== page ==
This Week’s Recommendation
Plug in Your Airpods & Ditch the Face Mask
Here’s a list of podcast episodes talking about the coronavirus pandemic.
I only listen to two podcasts religiously, demanding my attention twice-a-day for the thirty-to-sixty minute bus ride to work or home. Both are news podcasts, and I’ve learned a lot in the past two years I’ve been listening. This past month both The Daily and Short Wave have become invaluable to my understanding of world public health as the coronavirus spreads globally.
Selected below are some of the best conversations I’ve heard with regards to context and preparedness with regards to COVID-19. It’s only an hour and a half, potentially two commutes for the whole day.
Who Do We Trust about the Coronavirus in an Era of Fake News?
In a world with propaganda and fake news, the need for critical thinking is more important than ever. Where do we turn…
The New York Times’ The Daily highlights world news every week day and has become a necessity for understanding today’s over-covered world. Host Michael Barbaro interviews a NYT journalist about particular headline of the day. The following episodes are in order of newest to oldest.
- The Corona Virus Goes Global (25 min): Including COVID-19, Donald G. McNeil Jr, a science and health reporter, has reported on approximately ten different epidemics of the course of his career. As an invaluable resource and perspective, McNeil shares context and insight about the viral situation that affects all continents excluding Antarctica.
- Fear, Fury and the Coronavirus (24 min): Amy Qin, a China correspondent, shares her experiences visiting Chinese citizens in Wuhan at the end of January earlier this year. She breaks down how China initially responded to the novel virus and communities’ public frustrations. Please note in this episode there is a few expletives as part of citizen quotes.
One of the key point I learned from McNeil is the importance of not buying face masks. If infected, properly used face masks can prevent further spread of airborne diseases. However, medical facilities where healthcare workers have constant exposure to the virus are in need of these supplied to remain healthy. It is recommended that the public generally not buy face masks in order to ensure the medical community has the supplied they need, with the possible exception of vulnerable populations who might have high susceptibility.
NPR’s podcast Short Wave topics range from health to climate change to deep space, any and every science topic actually. Host Maddie Sofia interviews scientists, practitioners, and journalists in a fun and engaging way.
- Tips to Prepare for the Coronavirus (16 min): Special Guest Life Kit shares common ways to be prepared when the virus hits your community and prevent the further spread of the disease. Tips are easy and clear, including coughing in your elbow and having a family plan.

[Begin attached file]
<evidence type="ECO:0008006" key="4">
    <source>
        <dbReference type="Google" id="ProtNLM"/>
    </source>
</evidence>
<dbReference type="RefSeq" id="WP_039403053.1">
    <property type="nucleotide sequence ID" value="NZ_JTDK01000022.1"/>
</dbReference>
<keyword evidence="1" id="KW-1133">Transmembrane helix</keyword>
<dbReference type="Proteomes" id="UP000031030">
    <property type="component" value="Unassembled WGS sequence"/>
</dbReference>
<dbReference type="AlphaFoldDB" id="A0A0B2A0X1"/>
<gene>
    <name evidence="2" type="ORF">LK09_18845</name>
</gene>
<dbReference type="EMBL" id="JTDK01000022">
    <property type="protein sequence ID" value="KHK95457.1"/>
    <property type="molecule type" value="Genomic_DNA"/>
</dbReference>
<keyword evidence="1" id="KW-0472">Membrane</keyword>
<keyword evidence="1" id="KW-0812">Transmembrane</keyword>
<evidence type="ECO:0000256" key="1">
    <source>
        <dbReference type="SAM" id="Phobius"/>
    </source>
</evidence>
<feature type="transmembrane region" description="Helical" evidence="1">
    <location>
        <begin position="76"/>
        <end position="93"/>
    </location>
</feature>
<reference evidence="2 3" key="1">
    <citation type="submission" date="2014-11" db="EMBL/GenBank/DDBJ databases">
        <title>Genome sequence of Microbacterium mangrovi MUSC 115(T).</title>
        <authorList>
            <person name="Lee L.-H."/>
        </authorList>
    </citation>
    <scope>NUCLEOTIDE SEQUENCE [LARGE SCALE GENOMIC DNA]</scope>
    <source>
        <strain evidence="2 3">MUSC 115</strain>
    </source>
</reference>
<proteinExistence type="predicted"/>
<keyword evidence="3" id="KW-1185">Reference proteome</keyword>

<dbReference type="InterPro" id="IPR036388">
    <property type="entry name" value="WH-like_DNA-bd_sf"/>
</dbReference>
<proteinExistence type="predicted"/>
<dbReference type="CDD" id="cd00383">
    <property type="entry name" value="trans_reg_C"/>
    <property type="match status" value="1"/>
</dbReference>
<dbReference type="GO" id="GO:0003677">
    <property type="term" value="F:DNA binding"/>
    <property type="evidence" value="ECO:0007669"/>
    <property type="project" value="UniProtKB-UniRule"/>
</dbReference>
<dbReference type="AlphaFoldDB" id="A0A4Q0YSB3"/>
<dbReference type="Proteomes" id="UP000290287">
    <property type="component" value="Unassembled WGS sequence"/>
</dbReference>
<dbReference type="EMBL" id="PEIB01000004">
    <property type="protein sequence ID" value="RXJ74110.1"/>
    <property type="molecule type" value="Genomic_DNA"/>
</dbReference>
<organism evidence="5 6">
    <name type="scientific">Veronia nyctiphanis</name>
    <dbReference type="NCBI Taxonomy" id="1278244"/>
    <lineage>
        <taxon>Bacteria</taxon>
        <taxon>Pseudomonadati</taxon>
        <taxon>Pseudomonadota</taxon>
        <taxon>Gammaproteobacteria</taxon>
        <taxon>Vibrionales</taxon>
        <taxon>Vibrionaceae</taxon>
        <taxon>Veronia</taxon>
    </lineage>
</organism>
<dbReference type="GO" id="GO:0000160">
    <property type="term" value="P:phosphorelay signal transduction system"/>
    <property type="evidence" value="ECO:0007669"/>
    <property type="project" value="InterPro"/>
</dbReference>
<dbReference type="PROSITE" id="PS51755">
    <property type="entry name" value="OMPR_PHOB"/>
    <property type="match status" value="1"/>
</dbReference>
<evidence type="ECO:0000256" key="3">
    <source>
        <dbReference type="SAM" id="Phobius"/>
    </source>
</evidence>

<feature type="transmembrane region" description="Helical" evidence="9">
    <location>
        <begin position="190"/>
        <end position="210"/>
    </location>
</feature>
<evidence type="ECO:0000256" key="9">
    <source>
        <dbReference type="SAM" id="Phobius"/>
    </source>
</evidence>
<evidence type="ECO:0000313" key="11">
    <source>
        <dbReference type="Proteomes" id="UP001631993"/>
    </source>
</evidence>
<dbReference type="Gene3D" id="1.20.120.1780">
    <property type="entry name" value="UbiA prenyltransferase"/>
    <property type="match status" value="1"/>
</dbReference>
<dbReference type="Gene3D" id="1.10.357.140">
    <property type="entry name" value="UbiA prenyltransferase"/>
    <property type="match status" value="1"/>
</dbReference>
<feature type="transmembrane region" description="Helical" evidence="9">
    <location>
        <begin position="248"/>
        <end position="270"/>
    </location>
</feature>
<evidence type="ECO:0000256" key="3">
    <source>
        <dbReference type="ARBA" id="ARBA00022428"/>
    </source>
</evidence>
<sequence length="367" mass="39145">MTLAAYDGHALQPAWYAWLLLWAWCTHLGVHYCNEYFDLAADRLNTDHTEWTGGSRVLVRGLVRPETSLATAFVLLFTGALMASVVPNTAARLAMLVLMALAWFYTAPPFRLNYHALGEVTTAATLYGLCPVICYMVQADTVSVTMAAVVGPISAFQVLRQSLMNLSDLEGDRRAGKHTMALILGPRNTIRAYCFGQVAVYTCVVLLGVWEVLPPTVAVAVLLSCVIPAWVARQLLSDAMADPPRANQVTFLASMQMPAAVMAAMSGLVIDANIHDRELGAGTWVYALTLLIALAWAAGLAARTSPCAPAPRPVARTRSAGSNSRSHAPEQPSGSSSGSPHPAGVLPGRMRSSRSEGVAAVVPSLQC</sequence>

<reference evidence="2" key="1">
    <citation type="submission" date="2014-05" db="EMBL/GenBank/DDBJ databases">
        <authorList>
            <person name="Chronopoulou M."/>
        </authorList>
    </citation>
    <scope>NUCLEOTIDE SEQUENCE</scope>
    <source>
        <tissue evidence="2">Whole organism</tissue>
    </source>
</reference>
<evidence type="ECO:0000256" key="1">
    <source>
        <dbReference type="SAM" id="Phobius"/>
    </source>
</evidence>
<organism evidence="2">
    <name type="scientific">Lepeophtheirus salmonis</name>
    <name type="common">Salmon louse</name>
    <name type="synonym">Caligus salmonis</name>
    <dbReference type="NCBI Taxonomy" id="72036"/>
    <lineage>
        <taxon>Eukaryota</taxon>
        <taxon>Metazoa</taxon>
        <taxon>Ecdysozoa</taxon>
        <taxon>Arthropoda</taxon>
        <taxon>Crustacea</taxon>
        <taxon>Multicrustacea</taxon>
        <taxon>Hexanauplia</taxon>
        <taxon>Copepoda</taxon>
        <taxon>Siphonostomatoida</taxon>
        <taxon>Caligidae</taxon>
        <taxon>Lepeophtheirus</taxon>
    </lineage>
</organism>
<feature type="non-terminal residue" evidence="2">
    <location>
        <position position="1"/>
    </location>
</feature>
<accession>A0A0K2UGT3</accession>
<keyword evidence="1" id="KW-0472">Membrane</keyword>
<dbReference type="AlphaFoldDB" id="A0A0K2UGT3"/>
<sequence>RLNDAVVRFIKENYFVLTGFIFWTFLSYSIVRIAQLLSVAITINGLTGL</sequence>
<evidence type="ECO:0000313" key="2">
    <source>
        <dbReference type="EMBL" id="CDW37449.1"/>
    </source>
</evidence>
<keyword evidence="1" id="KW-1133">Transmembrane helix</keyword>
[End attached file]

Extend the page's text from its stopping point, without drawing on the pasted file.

- A Coronavirus Listener Q&A (12 min): NPR Global Health Reporter Pien Huang answers the public’s virus related questions including face masks, transmission, and media coverage.
While here Short Wave emphasizes face masks as well, my major personal takeaway was viewing my phone as a third hand — cleaning it daily or more often. The twittersphere has pointed out to me any item that is worn on or near your body should be cleaned often: glasses, sweatshirts, your favorite water bottle. Minimizing the spread of viruses will be vital as we enter a new phase of the coronavirus pandemic.
According to John Hopkins’ counter, we have surpassed 100,000 cases of the virus. The travel industry is concerned about the uptick in cancelled trips, especially with many student’s Spring Break around the corner later this March. Great Britain had their first COVID-19 related death. The Stock Market is bouncing up and down with the hopes and hells of the virus, including the price of oil. People around the world are stockpiling toilet paper.
Nothing about this is truly normal. There’s this edge-of-panic that I’ve only experienced when a hurricane is about to landfall, but at the same time everyone is business as usual. Clear guidelines from regional, national, and international health organizations reassure what individuals and communities need to do to help ensure public health safety.
The World Health Organization maintains that the best practices individuals can do is washing hands properly, avoid touching our faces, covering our mouth when we cough or sneeze, and maintain a three-foot distance from others that are coughing. None of these items are truly new, this is the same advice during a bad flu season.
In most areas, these good health habits will be enough. Check with your local health department for information specific to your region.